Limestone replaces petroleum in Gemma Lee’s Wetsuits

by

Lauren Stiles

Sustainability 101

July 8, 2021

As a global society, it is essential that we find alternatives for fossil fuels in essentially every industry that we have. This needs to happen in the very near future. Now would be best. A common use of fossil fuels that may not be immediately obvious to the consumer is for creating synthetic fabrics such as polyester, nylon, and spandex. Countless fast fashion pieces are made from these types of fabrics. Most wetsuits are also made from a petroleum-based synthetic fabric called neoprene. The practice of making fabric from fossil fuel bases is exceptionally unsustainable since fossil fuel reserves will soon run out and releasing more of them into the environment will contribute further to climate change.

There is a type of wetsuit made by the surf brand Gemma Lee that avoids using fossil fuels. Instead, a fabric derived from limestone rock (calcium carbonate) called Geoprene makes up Gemma Lee’s suits. This fabric actually provides better protection from the cold than traditionally made wetsuits and is also lighter and more durable. Therefore, Gemma Lee’s wetsuits will last longer than petroleum based ones.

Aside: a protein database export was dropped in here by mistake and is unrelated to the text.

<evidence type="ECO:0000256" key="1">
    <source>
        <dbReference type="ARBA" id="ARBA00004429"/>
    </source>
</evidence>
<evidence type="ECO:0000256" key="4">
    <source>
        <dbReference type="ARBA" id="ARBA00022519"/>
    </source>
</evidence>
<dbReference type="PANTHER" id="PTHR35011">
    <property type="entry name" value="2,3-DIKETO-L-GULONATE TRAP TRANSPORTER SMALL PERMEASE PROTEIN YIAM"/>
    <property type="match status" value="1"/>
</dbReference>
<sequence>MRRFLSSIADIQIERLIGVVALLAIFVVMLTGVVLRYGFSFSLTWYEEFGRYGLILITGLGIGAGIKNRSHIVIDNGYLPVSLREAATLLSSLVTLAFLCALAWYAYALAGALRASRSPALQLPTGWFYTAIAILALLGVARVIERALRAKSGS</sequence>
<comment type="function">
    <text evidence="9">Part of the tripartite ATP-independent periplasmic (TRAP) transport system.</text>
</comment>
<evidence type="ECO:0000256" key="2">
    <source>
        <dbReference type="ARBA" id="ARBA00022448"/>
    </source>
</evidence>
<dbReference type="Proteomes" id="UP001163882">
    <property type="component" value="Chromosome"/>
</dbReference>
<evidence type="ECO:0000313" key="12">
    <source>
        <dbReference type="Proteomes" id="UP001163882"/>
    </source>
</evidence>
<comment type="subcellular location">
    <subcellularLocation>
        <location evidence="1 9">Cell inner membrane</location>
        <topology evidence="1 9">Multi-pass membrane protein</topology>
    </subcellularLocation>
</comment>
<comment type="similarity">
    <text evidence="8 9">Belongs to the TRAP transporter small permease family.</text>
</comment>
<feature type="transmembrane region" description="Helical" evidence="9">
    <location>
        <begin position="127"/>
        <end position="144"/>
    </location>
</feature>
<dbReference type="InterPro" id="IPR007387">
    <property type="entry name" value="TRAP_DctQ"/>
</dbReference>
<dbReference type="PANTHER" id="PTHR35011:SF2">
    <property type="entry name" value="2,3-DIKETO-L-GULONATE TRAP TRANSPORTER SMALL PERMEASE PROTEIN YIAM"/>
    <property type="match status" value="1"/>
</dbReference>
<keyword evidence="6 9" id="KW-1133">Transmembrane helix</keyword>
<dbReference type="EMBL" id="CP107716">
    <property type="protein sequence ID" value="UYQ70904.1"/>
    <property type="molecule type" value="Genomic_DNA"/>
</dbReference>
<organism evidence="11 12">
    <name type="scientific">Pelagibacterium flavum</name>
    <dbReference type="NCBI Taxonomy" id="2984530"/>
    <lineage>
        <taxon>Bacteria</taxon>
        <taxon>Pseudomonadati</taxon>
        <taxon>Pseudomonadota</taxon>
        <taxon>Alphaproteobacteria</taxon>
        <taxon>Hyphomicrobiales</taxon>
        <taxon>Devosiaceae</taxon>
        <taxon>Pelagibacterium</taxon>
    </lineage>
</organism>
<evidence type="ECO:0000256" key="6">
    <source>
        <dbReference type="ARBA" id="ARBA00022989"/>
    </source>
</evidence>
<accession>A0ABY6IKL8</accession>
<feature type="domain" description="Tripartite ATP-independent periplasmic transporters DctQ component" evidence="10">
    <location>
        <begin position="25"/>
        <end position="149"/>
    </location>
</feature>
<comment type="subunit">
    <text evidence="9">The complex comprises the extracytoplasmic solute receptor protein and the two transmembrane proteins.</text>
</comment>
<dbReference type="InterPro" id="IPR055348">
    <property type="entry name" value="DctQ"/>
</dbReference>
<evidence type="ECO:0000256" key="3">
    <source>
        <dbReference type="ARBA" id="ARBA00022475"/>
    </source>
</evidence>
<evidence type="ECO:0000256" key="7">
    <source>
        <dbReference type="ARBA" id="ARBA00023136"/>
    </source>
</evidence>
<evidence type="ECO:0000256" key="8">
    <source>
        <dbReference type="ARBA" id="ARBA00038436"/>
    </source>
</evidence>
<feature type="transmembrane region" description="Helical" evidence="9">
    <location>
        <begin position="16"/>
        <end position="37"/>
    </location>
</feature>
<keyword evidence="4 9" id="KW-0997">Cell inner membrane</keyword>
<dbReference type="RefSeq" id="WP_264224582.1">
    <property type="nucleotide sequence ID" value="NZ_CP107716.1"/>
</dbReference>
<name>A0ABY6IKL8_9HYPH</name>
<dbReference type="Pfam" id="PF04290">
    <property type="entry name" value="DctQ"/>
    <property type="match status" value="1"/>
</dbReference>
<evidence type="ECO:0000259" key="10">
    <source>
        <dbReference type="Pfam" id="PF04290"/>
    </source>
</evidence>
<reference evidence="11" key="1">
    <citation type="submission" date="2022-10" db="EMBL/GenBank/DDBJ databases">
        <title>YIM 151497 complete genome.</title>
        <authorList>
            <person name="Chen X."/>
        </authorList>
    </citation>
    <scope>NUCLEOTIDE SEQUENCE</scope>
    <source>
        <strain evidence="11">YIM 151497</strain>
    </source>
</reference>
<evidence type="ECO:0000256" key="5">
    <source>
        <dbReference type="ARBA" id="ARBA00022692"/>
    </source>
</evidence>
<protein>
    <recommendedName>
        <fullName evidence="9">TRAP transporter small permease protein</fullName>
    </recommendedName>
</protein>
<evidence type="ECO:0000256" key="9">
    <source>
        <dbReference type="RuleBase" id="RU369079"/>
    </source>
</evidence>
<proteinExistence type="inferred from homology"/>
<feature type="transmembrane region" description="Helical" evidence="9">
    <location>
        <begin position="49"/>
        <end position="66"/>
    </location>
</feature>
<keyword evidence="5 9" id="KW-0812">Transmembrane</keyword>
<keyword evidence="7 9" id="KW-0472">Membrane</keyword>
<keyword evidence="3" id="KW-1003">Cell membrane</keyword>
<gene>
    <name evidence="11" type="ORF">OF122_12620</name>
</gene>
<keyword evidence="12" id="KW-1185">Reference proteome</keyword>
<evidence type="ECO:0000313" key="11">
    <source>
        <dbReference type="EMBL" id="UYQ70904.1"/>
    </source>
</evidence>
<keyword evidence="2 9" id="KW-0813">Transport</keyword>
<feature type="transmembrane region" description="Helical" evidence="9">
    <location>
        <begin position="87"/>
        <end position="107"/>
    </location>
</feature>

Unfortunately, there are drawbacks to using Geoprene. Limestone mining is an environmentally damaging process that can lead to groundwater contamination, sinkholes, destruction of habitats in deep caves, and emission of dust that is unhealthy for humans to breathe in. Though limestone mining certainly has negative environmental impacts, the reserves of this resource will last for 3,000 more years while fossil fuels will not. Therefore, Geoprene is a more sustainable option for wetsuits than petroleum based fabrics, even though it is not perfect. Overall, it is important to recognize that just because a substance is better than fossil fuels from an environmental standpoint does not mean that it is necessarily good for the Earth. Comparing substances to fossil fuels is quite a low bar but is unfortunately where we are at right now. 

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